So this gets us back to “Stop Making Sense.” If we’re not going to win a competition by out-debating people who disagree with us, what should the strategy be?
Well, maybe we should open ourselves up to the idea that we all share a similar intuition-favored operating system. That requires, says Haidt, “stepping out of the Matrix” that frames delusions of pure objectivity. And if we’re to break through barriers to consensus we’d best figure out which of those intuition buttons we have to honor, in what combination, and to what degree.
Haidt identifies five hot-button “receptors.” They are categories that invite choices about what’s fair and what amounts to cheating; about what constitutes caring or harm to others; about loyalty and betrayal; about respect for authority or subversion of authority; and about what is sacred or degrading.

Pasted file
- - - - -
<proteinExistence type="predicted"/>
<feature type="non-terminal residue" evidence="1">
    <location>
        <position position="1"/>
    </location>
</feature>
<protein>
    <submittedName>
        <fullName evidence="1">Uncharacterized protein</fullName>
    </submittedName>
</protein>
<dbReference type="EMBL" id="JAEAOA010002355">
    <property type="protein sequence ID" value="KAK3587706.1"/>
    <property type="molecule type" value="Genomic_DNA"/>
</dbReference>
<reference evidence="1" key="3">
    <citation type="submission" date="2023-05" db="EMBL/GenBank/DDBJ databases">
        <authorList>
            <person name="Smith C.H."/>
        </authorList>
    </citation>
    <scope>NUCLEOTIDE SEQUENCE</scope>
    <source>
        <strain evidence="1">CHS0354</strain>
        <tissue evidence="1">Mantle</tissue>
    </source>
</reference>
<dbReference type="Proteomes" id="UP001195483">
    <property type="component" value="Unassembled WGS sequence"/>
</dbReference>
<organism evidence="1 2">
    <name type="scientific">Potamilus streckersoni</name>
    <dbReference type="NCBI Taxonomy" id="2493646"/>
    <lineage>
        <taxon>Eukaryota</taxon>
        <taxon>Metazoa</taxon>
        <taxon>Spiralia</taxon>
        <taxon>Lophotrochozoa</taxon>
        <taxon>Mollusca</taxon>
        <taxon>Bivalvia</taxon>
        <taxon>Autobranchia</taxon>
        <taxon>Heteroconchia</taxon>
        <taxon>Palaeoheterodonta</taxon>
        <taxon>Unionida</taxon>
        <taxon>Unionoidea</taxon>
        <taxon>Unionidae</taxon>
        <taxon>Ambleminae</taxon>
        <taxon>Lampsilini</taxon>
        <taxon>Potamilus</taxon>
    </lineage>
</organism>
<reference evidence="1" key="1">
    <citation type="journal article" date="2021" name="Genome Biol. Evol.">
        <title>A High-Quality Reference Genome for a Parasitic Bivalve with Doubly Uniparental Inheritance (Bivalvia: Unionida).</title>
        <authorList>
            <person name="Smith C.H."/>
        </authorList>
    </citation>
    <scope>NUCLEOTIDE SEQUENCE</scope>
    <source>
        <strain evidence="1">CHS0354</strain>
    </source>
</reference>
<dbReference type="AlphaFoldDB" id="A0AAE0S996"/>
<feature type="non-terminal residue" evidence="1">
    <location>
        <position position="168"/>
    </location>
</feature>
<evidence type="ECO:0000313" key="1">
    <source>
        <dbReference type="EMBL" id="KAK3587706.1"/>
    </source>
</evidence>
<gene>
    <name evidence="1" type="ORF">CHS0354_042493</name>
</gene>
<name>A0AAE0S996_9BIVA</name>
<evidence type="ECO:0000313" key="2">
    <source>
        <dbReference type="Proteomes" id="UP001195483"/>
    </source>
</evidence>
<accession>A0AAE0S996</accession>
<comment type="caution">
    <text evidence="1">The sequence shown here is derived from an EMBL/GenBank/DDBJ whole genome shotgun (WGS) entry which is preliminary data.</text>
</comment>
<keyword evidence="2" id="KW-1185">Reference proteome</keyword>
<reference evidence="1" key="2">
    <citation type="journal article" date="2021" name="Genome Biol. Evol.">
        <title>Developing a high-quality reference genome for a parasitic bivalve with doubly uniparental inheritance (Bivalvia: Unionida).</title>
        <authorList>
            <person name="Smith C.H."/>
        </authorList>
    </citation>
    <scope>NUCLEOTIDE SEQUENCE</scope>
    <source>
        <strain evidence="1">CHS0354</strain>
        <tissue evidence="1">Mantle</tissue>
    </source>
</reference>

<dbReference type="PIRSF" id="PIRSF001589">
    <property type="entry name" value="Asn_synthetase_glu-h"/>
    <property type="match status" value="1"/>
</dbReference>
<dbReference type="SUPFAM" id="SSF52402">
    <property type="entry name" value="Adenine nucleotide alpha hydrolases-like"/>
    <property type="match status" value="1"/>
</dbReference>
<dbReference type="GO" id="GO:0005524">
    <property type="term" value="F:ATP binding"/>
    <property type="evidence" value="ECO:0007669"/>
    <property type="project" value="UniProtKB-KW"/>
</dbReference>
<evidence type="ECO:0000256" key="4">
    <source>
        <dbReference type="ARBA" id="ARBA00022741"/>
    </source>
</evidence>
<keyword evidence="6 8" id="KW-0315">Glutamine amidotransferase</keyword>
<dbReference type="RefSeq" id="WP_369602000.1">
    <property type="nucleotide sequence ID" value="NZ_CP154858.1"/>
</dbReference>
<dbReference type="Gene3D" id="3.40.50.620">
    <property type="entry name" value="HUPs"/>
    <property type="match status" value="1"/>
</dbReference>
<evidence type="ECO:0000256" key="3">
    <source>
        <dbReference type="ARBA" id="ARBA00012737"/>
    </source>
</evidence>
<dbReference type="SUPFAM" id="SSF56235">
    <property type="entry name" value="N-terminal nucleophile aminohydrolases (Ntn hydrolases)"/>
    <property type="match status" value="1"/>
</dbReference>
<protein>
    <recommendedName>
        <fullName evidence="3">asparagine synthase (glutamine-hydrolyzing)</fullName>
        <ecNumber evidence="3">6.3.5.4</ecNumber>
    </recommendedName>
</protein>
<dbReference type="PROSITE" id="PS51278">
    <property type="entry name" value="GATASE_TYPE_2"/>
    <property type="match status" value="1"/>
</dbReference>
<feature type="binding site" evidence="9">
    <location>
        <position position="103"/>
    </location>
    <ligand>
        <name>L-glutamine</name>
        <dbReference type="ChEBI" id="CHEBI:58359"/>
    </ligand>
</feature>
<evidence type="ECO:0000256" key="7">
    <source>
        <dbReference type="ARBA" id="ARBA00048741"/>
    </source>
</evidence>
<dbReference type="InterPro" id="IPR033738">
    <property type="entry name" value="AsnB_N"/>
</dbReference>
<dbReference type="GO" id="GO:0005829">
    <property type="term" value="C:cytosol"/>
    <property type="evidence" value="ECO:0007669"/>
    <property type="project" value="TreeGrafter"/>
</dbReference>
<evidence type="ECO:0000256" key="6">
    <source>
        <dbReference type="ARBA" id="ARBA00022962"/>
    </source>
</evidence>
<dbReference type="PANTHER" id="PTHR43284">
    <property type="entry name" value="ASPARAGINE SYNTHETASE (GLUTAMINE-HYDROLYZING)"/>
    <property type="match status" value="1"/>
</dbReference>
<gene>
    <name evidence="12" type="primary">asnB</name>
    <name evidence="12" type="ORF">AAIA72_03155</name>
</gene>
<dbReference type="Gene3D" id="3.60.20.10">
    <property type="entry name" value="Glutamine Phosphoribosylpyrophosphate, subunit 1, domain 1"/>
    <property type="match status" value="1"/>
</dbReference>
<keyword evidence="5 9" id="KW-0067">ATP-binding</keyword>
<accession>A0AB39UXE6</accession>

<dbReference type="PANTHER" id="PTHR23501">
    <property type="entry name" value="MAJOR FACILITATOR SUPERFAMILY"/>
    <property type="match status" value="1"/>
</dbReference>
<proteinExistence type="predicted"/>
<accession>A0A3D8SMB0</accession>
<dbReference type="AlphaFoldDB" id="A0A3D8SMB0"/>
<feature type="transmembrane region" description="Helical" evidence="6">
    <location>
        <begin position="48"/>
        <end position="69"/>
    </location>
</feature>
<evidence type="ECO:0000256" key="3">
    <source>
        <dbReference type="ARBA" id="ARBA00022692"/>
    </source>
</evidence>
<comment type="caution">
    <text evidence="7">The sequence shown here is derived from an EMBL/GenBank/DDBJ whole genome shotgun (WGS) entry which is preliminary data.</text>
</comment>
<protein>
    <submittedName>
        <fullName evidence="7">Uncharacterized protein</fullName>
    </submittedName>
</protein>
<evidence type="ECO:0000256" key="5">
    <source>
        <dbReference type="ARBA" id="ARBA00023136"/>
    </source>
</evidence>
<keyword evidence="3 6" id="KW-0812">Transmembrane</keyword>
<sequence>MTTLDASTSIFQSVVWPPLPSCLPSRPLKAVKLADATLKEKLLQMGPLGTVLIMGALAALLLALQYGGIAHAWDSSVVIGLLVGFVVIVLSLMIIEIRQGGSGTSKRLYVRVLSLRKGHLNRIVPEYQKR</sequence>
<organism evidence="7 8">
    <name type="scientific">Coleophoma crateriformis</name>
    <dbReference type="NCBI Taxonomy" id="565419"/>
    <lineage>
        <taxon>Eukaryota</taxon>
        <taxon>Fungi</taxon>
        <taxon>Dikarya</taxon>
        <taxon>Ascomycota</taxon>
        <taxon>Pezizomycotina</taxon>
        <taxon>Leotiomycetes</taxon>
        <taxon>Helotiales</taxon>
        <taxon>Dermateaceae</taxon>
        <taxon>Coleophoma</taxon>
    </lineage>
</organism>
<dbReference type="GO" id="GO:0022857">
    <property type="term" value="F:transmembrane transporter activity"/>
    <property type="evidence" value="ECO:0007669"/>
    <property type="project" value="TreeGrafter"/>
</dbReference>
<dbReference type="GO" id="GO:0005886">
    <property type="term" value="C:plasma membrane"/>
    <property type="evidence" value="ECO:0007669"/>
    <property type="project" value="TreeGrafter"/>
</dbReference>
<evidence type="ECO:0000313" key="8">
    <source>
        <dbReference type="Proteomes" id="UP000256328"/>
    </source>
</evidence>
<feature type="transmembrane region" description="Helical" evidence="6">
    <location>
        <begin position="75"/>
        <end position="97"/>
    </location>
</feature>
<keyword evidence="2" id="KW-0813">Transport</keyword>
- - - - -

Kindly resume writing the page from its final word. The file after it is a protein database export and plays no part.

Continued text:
In a series of online surveys, Haidt and his colleagues asked questions of volunteers who rated themselves along the liberal to conservative spectrum. The questions got at how important those five moral receptors were to the values of respondents. People who called themselves liberals scored very high on valuing caring and fairness but were prone to value the other three categories less. Though they were moved less by fairness and caring priorities, conservatives responded about the same to all five moral receptors.
I think that suggests liberal-leading educated professionals are handicapping themselves in discussions with conservatives. They’re operating on 40 percent of the power needed to inspire trust in those who don’t already agree with them and, therefore, to truly engage with a broader community.
For more PlaceMakers’ perspectives on this topic:
Nathan Norris on giving respect to the Tea Party.
Scott Doyon on online engagement and the public process.
Scott Doyon on civic engagement and social media.
Ben Brown and Scott Doyon on the surprising goal of disengagement.
Ben Brown on the half-life of anger.
Ben Brown on zoning as spiritual practice.